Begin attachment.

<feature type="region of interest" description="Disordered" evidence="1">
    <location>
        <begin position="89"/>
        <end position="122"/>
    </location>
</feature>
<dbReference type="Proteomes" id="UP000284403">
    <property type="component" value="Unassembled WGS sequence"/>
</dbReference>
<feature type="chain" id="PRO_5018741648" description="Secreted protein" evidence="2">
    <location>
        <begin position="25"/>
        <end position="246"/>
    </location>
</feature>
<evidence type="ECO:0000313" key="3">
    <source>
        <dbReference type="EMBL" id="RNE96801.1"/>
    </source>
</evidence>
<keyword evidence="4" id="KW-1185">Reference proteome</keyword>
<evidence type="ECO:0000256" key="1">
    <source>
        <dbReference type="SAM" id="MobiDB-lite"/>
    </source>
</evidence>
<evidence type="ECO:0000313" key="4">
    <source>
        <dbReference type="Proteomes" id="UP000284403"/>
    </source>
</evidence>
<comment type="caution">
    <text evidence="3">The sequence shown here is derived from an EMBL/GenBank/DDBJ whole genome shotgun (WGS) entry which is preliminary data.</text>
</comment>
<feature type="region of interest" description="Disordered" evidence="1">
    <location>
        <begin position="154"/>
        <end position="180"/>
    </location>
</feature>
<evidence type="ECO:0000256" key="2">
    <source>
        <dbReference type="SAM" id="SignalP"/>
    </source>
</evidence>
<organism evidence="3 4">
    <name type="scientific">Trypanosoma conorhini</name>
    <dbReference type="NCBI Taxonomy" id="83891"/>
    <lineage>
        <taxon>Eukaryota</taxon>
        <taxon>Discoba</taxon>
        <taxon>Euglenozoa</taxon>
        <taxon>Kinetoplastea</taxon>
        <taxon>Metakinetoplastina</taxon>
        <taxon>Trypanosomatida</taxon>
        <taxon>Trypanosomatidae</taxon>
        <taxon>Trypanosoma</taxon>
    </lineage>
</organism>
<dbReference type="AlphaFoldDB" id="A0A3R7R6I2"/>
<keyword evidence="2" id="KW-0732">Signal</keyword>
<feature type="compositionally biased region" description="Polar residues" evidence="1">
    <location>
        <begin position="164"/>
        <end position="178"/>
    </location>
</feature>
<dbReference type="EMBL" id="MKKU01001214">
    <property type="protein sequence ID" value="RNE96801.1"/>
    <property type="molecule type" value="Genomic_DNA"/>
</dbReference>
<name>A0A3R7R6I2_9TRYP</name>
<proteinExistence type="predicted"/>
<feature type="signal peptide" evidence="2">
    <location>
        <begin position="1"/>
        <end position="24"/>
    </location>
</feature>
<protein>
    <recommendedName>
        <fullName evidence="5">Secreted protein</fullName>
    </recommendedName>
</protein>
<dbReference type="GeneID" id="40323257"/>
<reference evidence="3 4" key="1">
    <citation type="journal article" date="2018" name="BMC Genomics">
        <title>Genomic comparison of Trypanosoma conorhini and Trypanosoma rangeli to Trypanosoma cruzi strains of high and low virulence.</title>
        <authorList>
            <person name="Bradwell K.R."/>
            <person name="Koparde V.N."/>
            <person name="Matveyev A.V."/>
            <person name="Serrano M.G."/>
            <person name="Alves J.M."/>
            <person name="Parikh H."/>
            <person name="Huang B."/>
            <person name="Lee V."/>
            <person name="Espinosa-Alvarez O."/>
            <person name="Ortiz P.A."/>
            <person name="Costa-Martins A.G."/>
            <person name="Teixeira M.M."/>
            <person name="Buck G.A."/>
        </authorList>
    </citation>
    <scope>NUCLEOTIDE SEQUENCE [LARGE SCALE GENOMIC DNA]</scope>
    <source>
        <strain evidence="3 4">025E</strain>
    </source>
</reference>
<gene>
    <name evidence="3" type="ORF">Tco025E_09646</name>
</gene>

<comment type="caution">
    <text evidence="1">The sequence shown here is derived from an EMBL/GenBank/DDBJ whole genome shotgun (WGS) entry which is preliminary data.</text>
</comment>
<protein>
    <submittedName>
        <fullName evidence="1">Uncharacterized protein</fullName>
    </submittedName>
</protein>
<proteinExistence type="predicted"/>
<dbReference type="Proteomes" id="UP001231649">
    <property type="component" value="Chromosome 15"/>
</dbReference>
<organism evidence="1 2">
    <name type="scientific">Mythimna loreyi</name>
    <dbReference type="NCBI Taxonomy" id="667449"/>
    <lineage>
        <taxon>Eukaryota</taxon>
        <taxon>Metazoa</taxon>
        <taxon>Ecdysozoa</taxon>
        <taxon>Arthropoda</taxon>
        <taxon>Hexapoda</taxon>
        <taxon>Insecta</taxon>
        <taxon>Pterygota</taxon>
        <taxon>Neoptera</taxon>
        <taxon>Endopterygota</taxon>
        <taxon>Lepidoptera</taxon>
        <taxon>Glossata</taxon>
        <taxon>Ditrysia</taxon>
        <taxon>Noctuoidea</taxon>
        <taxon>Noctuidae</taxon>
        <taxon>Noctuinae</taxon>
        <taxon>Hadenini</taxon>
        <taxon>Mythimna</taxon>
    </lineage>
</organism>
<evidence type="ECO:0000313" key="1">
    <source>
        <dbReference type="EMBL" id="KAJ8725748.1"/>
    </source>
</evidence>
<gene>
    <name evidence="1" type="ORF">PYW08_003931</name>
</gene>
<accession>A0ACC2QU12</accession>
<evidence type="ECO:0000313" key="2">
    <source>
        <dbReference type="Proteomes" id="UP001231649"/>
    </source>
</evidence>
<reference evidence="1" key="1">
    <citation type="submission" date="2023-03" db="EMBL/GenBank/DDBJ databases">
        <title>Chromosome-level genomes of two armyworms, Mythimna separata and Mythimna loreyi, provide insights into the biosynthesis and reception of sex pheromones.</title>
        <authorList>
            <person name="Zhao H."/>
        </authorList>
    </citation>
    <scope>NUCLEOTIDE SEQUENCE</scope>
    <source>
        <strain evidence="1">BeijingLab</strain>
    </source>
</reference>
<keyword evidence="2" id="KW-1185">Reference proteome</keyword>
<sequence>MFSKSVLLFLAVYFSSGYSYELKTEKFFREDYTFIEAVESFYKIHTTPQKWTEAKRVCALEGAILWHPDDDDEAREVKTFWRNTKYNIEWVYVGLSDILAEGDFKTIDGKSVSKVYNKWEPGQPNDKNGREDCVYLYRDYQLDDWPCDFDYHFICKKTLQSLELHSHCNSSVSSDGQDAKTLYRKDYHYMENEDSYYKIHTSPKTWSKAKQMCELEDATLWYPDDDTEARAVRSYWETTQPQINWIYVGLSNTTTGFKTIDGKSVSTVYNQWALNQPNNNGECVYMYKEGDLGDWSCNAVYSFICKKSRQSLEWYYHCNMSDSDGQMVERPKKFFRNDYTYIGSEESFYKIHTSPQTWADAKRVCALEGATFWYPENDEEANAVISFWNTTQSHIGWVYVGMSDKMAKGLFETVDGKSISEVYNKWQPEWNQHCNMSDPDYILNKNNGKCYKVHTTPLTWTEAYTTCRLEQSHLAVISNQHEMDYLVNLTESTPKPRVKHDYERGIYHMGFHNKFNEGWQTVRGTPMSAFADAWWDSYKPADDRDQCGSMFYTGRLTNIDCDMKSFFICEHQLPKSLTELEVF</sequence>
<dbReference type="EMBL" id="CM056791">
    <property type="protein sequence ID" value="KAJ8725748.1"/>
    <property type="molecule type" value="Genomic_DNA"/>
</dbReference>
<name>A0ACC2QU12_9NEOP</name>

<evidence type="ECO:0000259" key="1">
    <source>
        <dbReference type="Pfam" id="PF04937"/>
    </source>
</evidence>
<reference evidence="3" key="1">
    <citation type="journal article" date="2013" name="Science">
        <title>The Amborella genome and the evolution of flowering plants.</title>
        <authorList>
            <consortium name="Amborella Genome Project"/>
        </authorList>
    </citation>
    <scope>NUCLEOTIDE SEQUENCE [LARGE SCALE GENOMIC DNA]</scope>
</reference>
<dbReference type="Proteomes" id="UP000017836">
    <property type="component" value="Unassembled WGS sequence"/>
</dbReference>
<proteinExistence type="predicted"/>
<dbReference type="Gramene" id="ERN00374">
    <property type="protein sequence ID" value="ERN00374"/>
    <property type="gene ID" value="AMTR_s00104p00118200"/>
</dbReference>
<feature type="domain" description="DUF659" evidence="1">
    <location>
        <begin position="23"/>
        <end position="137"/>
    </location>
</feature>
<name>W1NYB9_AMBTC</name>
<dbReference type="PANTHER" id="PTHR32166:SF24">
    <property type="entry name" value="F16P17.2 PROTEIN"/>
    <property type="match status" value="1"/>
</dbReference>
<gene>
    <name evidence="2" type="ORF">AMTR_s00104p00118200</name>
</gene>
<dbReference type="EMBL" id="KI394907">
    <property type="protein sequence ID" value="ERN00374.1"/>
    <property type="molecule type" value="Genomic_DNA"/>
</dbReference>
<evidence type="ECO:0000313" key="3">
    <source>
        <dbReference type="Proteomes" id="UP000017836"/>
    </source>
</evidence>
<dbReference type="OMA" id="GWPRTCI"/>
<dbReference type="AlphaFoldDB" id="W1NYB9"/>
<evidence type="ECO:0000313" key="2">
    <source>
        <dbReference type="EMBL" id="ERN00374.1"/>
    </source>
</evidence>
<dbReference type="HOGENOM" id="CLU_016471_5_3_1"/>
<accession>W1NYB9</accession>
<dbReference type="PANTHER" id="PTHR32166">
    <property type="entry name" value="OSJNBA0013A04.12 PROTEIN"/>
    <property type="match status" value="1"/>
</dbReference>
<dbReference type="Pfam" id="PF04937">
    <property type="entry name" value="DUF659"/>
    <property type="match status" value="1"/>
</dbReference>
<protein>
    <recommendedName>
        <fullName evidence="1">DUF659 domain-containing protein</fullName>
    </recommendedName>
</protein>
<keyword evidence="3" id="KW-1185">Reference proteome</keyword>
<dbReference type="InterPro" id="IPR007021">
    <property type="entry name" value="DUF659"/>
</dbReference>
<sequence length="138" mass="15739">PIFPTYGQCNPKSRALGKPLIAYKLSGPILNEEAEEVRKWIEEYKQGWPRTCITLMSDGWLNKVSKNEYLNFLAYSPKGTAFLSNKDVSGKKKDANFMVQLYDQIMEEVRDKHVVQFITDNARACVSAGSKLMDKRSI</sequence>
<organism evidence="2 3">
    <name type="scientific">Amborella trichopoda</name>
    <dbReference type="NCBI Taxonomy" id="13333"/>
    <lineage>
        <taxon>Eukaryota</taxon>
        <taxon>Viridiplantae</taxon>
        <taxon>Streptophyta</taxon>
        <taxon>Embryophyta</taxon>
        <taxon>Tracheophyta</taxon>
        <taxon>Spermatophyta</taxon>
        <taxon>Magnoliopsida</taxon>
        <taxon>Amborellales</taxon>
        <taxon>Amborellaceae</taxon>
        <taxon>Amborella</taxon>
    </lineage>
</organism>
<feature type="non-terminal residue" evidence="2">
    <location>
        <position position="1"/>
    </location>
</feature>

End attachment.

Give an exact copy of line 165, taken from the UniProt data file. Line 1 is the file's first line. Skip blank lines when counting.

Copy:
        <authorList>